The second yay is that in case there’s no matching value, an added default value will be returned. The nay is that all the values and their corresponding values will have to be listed in the formula (though this may be a yay point where the values will not be as straightforward as 1, 2, 3 and will have to be defined anyway).

Here is how the formula rolls out with the SWITCH and MONTH functions for extracting months from dates:

=SWITCH(MONTH(C3),7,"Jl", 8,"Ag", 9,"Sp", 10,"Oc", 11,"Nv", 12,"Dc", 1,"Jr", 2,"Fb", 3,"Mr", 4,"Ap", 5,"My", 6,"Jn")

The difference from the CHOOSE function is quickly notable here; not only are the abbreviated months listed but also the values that they correspond to; the numbers. You can also see that the order is not important here as we have listed July first in the formula but what is important is getting the corresponding values right.

Again, the MONTH function will return the month number from the date in C3 and the SWITCH function will pull out the corresponding value from the formula and we will end up with “Jr” as the result.

Using MONTH Function with SWITCH

Hence, the final upside of using the SWITCH or the CHOOSE function is that you can get either function to deliver custom values for the months. If this is not your requirement, go with the TEXT function. You can also have the cell display the month but still be usable as a date but you’re going to have to read ahead.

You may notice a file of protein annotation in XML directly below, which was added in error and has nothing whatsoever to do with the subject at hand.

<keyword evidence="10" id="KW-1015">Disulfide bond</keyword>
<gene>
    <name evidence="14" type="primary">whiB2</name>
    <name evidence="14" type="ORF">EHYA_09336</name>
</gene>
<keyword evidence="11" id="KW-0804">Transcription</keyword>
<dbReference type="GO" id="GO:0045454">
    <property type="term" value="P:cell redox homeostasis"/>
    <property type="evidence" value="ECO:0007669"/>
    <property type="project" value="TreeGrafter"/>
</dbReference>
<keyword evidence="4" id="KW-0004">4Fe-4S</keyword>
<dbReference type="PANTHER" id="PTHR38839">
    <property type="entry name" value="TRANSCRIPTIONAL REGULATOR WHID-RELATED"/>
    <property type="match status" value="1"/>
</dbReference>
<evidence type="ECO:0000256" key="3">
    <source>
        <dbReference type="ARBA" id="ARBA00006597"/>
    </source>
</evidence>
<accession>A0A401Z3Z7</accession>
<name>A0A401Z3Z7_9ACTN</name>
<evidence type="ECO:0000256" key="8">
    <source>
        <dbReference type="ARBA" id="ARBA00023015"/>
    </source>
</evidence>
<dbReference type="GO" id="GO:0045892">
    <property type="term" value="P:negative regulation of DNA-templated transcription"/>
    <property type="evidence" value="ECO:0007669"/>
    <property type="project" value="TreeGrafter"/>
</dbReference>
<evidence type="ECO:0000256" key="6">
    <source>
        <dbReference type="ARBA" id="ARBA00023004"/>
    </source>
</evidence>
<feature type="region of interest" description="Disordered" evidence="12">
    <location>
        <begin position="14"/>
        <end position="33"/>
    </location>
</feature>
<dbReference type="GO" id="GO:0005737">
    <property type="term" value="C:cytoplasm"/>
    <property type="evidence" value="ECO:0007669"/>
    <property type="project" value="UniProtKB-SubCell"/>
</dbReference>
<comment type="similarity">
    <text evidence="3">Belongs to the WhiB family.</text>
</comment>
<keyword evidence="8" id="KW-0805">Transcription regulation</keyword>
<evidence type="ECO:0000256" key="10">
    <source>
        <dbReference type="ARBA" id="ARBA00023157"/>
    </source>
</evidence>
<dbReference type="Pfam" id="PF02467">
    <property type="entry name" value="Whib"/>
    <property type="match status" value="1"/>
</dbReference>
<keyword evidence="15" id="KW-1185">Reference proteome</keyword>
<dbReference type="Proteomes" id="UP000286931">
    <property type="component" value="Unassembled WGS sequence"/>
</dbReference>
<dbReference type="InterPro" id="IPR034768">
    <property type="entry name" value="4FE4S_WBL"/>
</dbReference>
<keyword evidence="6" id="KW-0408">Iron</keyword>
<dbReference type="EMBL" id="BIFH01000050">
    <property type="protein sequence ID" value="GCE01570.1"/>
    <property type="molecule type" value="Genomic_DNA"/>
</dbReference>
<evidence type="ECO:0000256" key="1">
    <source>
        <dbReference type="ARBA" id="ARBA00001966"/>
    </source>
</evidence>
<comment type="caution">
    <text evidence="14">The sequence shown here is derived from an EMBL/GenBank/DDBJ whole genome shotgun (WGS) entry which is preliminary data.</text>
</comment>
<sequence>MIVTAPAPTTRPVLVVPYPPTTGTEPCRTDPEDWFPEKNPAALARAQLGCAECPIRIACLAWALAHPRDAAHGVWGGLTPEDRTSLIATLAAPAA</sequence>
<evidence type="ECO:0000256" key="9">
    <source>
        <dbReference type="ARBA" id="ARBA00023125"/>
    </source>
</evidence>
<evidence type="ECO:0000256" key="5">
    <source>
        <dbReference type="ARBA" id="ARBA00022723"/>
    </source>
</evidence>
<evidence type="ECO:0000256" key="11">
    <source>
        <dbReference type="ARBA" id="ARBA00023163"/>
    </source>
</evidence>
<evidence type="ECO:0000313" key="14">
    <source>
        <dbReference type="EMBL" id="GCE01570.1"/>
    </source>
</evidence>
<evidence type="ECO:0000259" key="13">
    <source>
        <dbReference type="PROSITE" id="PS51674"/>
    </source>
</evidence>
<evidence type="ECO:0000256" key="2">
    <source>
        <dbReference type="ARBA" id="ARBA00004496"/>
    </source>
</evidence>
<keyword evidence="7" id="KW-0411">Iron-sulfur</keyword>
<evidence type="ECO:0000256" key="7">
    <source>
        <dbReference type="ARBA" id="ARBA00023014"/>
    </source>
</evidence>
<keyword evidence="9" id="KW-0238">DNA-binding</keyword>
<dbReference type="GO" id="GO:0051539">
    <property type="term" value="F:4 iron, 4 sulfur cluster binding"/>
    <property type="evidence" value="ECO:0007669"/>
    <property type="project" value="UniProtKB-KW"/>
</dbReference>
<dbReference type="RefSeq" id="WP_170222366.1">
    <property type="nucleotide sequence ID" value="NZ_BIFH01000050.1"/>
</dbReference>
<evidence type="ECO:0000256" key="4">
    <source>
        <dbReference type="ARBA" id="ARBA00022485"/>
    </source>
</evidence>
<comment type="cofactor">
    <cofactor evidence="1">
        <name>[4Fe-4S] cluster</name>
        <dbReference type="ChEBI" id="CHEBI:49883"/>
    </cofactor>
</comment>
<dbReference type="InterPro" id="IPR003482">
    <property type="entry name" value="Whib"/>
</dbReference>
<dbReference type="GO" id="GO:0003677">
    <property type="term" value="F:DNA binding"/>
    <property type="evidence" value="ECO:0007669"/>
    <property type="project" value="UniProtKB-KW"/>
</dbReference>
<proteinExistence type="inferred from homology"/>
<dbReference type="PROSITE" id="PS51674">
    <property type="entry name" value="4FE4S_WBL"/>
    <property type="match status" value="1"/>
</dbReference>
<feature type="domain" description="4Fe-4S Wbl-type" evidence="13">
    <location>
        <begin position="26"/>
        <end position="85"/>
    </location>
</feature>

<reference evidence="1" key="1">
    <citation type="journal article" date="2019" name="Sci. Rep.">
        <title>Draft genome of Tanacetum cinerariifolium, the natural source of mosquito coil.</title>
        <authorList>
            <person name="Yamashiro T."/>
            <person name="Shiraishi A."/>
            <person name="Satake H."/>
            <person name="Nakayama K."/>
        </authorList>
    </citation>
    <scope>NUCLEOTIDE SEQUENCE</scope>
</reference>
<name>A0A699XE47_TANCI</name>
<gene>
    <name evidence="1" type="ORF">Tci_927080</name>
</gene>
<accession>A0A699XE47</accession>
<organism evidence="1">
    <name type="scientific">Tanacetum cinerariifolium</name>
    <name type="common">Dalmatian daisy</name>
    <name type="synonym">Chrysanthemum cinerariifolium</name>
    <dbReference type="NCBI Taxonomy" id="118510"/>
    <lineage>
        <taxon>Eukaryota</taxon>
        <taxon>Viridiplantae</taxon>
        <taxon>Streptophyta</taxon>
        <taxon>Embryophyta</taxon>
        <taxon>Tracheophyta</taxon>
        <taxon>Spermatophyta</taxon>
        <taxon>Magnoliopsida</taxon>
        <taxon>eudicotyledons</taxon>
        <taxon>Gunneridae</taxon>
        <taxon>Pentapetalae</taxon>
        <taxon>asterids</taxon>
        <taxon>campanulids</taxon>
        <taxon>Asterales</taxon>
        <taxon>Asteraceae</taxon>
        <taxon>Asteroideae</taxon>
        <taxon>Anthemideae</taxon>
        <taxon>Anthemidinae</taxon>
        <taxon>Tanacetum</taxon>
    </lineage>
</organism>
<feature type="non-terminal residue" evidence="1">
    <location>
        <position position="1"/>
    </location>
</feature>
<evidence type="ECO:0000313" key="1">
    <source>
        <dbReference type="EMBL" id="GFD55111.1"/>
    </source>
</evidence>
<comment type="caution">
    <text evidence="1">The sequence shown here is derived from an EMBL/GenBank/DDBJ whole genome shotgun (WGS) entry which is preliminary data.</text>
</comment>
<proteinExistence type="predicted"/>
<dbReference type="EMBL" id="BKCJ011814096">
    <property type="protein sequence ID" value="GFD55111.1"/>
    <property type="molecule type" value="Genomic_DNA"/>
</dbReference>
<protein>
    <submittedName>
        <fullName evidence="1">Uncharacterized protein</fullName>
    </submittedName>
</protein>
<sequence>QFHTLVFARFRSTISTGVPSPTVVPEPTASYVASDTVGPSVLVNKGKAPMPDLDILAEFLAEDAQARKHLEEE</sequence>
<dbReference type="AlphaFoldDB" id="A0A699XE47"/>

Using Custom Date Format

If your requirement isn’t as quirky as what you just saw, we have another way to get the month of a date to show. Use a Custom date format to make the name of the month appear instead of the date. If you’re okay with overwriting the data, use the format on the original data containing the dates. Otherwise, copy-paste the dates to the target column and apply the format there. The steps below will show you what to do to get the months from the dates after copy-pasting the dates to separate columns:

  • Select the dates where you want the month names instead.
  • Then click on the Number dialog launcher in the Home

Using Custom Date Format

  • The Format Cells dialog box will open with the Number tab and you will see the current format of the selected cells.

Using Custom Date Format

  • Click on the Custom category from the left panel. This will also show you the formatting code for the current format.

Using Custom Date Format

  • Change the formatting code by entering the relevant format in the Type
  • For the full month name, enter mmmm. For more formatting codes related to the month name and number, refer back to the earlier section on using the TEXT function.

Using Custom Date Format

  • When done, click on the OK

The dates in the selected cells will be formatted to just the month names.

Using Custom Date Format

Note that the month names are only a display as the cells have been formatted. The original value is still the full date which can be confirmed by selecting any cell; you will see the date in the Formula Bar.

Since the original value is still a date, it can be used regularly in formulas and calculations as any date would.

We hope you’re Excel-updated on how to get the month from a date with some of the simple ways and Excel tricks shown in this tutorial. We also hope that this guide has pulled you into some sightseeing around here because if you look at it our way, Excel is a maze and we’re here with all the right cheat codes. You won’t get lost, give it a try!